Among Mr. Collins, Mrs. Bennet, and Lady Catherine de Bourgh, Mrs. Bennet is the prime example of a static character. From the very beginning, learning of Mr. Bingley arriving into town, we see the wheels in Mrs. Bennet's mind start to turn. "Oh! Single, my dear, to be sure! A single man of large fortune, four or five thousane a year. What a fine thing for our girls!" (6). Right away she is setting them up for the game, because in her head one of her girls has to marry the rich man. She views the thought of a wealthy man entering town as the perfect oppurtunity to have her daughters step up into the rich community. Marrying off her daughters serves as the main purpose in Mrs. Bennet's life, and she stays that way throughout the book. To everyone's dismay, Mrs. Bennet even has her eldest daughter travel to see the Bingleys by foot, since "it seems likely to rain, and then you must stay the night" (28).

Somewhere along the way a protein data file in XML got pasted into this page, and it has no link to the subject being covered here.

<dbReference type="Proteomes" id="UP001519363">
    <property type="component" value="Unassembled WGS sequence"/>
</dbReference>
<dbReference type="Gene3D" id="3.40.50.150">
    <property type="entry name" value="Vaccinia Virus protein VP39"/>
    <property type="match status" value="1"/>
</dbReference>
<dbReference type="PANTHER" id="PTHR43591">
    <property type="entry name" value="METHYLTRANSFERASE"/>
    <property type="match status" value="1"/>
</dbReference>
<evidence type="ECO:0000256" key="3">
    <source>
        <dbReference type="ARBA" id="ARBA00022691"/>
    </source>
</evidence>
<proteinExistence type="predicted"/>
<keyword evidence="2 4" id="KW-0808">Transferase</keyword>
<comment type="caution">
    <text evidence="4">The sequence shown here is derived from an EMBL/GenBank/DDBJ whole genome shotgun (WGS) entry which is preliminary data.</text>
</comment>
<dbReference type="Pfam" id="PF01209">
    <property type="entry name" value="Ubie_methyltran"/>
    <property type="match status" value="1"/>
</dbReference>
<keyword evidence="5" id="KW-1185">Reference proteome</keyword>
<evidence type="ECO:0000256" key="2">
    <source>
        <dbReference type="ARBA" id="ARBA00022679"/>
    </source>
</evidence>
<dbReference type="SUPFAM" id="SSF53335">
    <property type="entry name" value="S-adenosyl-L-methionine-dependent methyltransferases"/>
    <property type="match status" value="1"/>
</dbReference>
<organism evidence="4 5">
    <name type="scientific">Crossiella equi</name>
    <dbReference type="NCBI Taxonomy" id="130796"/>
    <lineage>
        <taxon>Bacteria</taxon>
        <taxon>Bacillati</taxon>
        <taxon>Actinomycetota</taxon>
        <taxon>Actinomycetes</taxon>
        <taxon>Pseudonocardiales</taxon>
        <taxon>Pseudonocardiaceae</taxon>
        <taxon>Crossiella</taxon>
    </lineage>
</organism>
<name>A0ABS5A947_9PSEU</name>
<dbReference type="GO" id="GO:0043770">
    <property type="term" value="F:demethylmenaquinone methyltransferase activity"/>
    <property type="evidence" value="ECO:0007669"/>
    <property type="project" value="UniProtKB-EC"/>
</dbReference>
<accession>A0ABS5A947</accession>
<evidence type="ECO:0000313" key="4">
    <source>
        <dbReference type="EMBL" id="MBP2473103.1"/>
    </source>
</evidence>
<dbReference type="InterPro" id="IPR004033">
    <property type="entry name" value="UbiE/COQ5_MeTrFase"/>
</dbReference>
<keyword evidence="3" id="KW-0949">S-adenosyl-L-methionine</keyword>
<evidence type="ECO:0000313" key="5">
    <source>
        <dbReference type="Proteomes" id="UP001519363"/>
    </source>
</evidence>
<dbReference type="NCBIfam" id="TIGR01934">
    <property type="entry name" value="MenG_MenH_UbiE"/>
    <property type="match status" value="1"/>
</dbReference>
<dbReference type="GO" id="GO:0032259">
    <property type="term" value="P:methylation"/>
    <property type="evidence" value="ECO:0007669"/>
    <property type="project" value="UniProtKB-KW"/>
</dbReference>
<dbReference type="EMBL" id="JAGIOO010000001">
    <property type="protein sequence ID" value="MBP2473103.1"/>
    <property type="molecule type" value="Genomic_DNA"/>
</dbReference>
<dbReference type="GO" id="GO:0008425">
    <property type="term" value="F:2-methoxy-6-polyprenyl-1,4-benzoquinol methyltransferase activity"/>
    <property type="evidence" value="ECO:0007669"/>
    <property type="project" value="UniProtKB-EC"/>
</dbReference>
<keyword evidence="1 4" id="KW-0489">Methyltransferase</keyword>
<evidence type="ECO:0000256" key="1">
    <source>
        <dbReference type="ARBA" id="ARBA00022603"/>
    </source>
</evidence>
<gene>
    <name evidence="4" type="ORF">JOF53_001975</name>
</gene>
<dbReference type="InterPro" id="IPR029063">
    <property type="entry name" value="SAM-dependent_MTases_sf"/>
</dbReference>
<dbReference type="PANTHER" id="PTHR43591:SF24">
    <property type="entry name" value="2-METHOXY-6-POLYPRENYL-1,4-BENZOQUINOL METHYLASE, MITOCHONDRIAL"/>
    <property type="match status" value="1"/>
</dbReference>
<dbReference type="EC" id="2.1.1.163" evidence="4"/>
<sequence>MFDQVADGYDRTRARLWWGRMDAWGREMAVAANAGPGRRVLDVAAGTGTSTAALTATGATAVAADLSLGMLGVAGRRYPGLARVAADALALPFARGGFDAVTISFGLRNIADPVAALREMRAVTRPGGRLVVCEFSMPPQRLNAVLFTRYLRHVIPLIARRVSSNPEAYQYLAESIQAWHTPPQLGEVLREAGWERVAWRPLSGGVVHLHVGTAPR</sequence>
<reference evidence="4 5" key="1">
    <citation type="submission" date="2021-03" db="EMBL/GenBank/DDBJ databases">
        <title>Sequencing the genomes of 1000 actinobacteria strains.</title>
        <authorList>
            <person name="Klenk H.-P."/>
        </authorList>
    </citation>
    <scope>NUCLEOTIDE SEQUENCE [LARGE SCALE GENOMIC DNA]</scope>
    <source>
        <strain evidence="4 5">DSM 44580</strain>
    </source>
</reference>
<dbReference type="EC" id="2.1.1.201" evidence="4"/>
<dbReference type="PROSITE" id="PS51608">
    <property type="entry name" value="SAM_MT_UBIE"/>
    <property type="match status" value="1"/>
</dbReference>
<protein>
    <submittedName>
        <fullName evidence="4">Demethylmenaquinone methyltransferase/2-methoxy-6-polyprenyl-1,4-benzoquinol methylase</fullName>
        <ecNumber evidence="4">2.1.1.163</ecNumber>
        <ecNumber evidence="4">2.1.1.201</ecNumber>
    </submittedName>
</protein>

Having her daughter walk through the rain and become ill was not a bad thing to Mrs. Bennet, but a way to get her daughter married off. Upon the proposal of Mr. Collins and Elizabeth, Mrs. Bennet even goes so far as to say, "[I insist upon her accepting it], or I will never see her again" (96). Mr. Bennet goes on to say how she should not marry Mr. Collins, while Mrs. Bennet "talked to Elizabeth again and again, coaxed and threatened her by turns" (97). Mrs. Bennet will never give up on marrying off the girls, it's something she has always done, and always will do.